First was nine-year-old Riya Bangera, dressed in traditional Indian attire, who performed a solo opening dance for the 150 or so attendees as way of a taster for the dancing spectacle to come.

Soon afterwards the BEA's India-born founding executive director Sangita Iyer spoke of an encounter a few days earlier in which she spoke with a young girl, Charlotte Dinsmore, who sat next to her during a plane journey to Bermuda.

Ms Iyer learned from the seven-year-old how she had encouraged her parents to get serious about recycling and composting after observing her mother putting old vegetable scraps straight into the trash.

While chatting on the plane Charlotte also told her that she had been doing research on whales for the past two years.

"I was touched by some of the things she knew about whales," Ms Iyer told the gala audience.

"Charlotte is going to be posting blogs on our website."

The third youngster introduced during the evening was nine-year-old Kayley Gibbons. Not only is she a friend of Charlotte, but she is also the daughter of BEA fundraising team member Tracey Gibbons. Kayley will also be posting environmental-themed blogs on the BEA's website (www. bermuda-bea.org).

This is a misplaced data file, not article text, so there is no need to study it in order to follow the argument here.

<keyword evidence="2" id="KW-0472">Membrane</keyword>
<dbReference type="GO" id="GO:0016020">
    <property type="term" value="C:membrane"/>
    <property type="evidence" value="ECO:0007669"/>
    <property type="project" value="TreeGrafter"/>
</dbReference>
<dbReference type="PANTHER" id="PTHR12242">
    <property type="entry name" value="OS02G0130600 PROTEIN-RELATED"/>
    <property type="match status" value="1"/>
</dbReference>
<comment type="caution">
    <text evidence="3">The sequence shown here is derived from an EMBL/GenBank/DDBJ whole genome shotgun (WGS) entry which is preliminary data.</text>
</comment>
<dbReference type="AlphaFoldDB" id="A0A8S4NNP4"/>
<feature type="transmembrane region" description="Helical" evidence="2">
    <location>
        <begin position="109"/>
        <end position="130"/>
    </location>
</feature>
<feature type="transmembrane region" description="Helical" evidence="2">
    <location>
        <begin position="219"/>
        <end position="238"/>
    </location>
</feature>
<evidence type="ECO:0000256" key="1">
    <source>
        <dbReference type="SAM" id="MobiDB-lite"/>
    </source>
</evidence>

A widely diverse cross-section of Bermuda residents attended the gala, from past and present politicians and union leaders, to international business chiefs, teachers, businesspeople, educators, parents and neighbours.

Many people turned up wearing traditional Indian attire, even if they had no connection with India. Attendees were treated to Indian cuisine and a viewing of the four-part 'Bermuda: Nature's Jewel' miniseries produced by the BEA and shown recently on Discovery Channel Canada.

The miniseries featured the water catchment technology of Bermuda roofs, the ecological fragility of the Island's underwater caves, biofuel research and the story of the cahows. It is intended the shows will be distributed to schools as a teaching aid.

BEA chairman David Ezekiel said: "BEA has been in existence for eight months and it has been a success story in its short lifespan. We have had a lot of support from individuals and companies.

"One of the missions of the BEA is to represent other environmental charities on the Island. Going into the schools is another of our main missions."

He said the miniseries had been shown on Discovery Channel Canada to a potential audience of 2.5 million people, and the shows would soon evolve into half-hour episodes for local television.

Mr. Ezekiel gave thanks to business people and individuals who had given time and support to the BEA including, amongst others, Bank of Bermuda CEO Phil Butterfield, BF&M chief John Wight, Fairmont Hotels Bermuda's Norman Mastalir and Jon Crellin, and Melvyn Bassett.

The Sabor Dance School, led by dance teacher Mirabelle d'Cunha, performed the climax to the evening with recreation of the 'Jai Ho' dance from the movie 'Slumdog Millionaire'. And the dancing continued as guests were invited to join in and learn the dance themselves.